While many of us have heard this advice several times before, not may of us actually remember to follow it. This is because we are often not noticing WHEN we start to raise our shoulders. Whenever we keep our shoulder raised one thing is for sure: tension is right around the corner, waiting for us, and  it will attack our neck, throat, tongue and as a result…

…our playing suffers big time!

We often start raising our shoulder because of one, or several, of these reasons…

  • Worry and/or anxiety or stress
  • Improper breathing
  • Poor posture
  • Poor health and/or lack of sleep
  • Magnesium deficiency

Here’s how you fix it

Worry and nervousness: If you are having problems with anxiety or worry then I recommend you read my article how to not be nervous when playing the trumpet, as it’s full of helpful advice on how you can overcome this issue.

Improper breathing: Always breath deeply, using your diaphragm. You should feel your stomach coming out when you take a deep breath instead of your shoulders going up. However, if you try to take in as much air as humanly possible, then you are overdoing it, and this will also increase tension in your playing. Just aim for a big breath but there is no need for overdoing it.

Poor posture: Imagine that a rope is attached to the top of your head, pulling you up, and lengthening your whole spine. This will ensure that your posture is optimal for playing the trumpet. If you are hunched over then all kinds of problems will creep into your trumpet playing.

Poor health and lack of sleep: Most of us know what to do about this one so there is no need for me to expand on it here. Just be sure to get enough sleep, exercise regularly and skip the crappy diet.

Magnesium deficiency: Some experts estimate that over 60% of Americans are deficient in this super important mineral. If you are one of those then you can forget about relaxed playing since, without enough magnesium, it is literally impossible for the body to relax the muscles.

I make sure to use a high quality magnesium supplement on a daily basis and I have found this to significantly help me relax my muscles, and thus, it improves my trumpet playing. Almost all grocery stores sell magnesium supplements but most of them are “magnesium oxide” and you should stay away from those since the body can hardly absorb that form at all.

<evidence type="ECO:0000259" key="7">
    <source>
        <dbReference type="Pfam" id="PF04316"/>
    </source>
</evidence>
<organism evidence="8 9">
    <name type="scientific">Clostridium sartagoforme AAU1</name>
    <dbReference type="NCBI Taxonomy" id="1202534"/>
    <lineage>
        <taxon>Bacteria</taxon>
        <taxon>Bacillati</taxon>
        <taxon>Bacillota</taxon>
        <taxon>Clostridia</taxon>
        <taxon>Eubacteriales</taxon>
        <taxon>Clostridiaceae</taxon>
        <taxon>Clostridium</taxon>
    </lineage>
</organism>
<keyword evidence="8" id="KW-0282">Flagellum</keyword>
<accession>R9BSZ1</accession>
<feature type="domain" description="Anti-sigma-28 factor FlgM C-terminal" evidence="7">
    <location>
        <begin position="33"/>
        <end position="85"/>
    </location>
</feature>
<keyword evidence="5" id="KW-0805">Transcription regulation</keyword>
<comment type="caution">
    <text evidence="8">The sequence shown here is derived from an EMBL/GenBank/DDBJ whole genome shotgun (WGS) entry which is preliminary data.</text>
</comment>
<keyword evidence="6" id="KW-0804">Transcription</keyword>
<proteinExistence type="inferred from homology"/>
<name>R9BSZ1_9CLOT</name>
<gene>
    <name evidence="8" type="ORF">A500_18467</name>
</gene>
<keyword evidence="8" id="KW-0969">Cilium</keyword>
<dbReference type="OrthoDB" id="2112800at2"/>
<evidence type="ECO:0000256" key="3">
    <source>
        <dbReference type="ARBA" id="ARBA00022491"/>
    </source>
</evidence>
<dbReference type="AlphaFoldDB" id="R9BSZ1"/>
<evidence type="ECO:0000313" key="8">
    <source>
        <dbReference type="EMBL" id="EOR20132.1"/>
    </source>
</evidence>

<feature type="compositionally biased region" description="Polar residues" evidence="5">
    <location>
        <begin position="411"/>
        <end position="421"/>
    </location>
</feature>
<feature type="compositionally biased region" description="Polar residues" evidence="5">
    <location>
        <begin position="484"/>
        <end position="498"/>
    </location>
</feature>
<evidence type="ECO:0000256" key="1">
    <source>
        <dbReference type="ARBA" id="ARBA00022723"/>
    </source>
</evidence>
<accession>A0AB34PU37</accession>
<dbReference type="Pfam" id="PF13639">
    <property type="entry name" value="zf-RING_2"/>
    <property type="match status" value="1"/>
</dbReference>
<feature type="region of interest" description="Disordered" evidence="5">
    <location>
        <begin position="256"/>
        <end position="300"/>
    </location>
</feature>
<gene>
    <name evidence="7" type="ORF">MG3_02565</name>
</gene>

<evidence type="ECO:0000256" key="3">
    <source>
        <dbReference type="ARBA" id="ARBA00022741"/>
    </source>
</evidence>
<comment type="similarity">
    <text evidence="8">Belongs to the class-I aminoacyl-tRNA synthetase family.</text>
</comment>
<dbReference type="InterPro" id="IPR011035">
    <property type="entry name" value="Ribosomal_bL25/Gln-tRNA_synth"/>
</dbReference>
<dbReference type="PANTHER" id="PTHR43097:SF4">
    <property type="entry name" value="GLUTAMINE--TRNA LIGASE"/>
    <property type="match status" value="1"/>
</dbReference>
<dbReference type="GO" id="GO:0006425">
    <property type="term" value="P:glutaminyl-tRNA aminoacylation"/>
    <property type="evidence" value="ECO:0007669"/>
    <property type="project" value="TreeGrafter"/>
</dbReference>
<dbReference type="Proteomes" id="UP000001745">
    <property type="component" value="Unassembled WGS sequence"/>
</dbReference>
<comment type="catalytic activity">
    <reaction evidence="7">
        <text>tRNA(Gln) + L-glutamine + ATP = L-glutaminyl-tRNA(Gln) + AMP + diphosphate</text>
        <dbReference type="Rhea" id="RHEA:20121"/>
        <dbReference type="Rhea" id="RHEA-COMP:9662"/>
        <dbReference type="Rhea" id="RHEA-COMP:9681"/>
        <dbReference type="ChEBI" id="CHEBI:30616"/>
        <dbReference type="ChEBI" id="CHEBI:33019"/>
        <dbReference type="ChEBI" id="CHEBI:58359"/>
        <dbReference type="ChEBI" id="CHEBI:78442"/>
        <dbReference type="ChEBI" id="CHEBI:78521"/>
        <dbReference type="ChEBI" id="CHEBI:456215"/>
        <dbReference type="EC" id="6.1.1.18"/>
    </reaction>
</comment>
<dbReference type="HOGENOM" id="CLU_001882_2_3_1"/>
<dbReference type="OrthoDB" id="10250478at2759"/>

I personally use Dr. Mercolas Magnesium Threonate that I order from Amazon because the L-Threonate form of magensium,  is highly absorbable and not only that, it is the only form of magnesium that has the ability to cross the blood brain barrier, making it excellent for calming down the brain as well…

…this makes is helpful for calming down worry and anxiety, so it’s helpful for preventing us from raising the shoulders and instead relaxing them, in several ways. Gotta like that.

How To Relax Your Throat When Playing Trumpet Tip #5: Use relaxation techniques

Learning to master relaxation techniques can be an incredible valuable tool to help you relax your throat when you are playing the trumpet. Not only that but you can make use of them in many other areas in your life as well. Why not on gigs, for example?

Try this relaxation technique

Breath in through your nose for 3 seconds and out through your mouth for six seconds. While you keep this breathing rhythm, shift your focus to your hands. Imagine them getting warmer and warmer…and warmer, all while keeping that breathing rhythm of 3 seconds in and 6 seconds out. This technique can be really effective, so don’t underestimate it…

…that said, just like with everything else, you need to practice it to get good at it so do not give up, if you feel that it’s not doing anything for you, the first few times you are trying it.

Final words about how to open your throat when playing the trumpet

Did you know that at least 80% of the time you listen to a trumpet player and you hear a “thin and weak” sound, it is because of the trumpeter is playing with too much tension somewhere? And more often than not this tension is in his chest, neck or throat are.

The most important thing we have, as trumpet players, is our sound…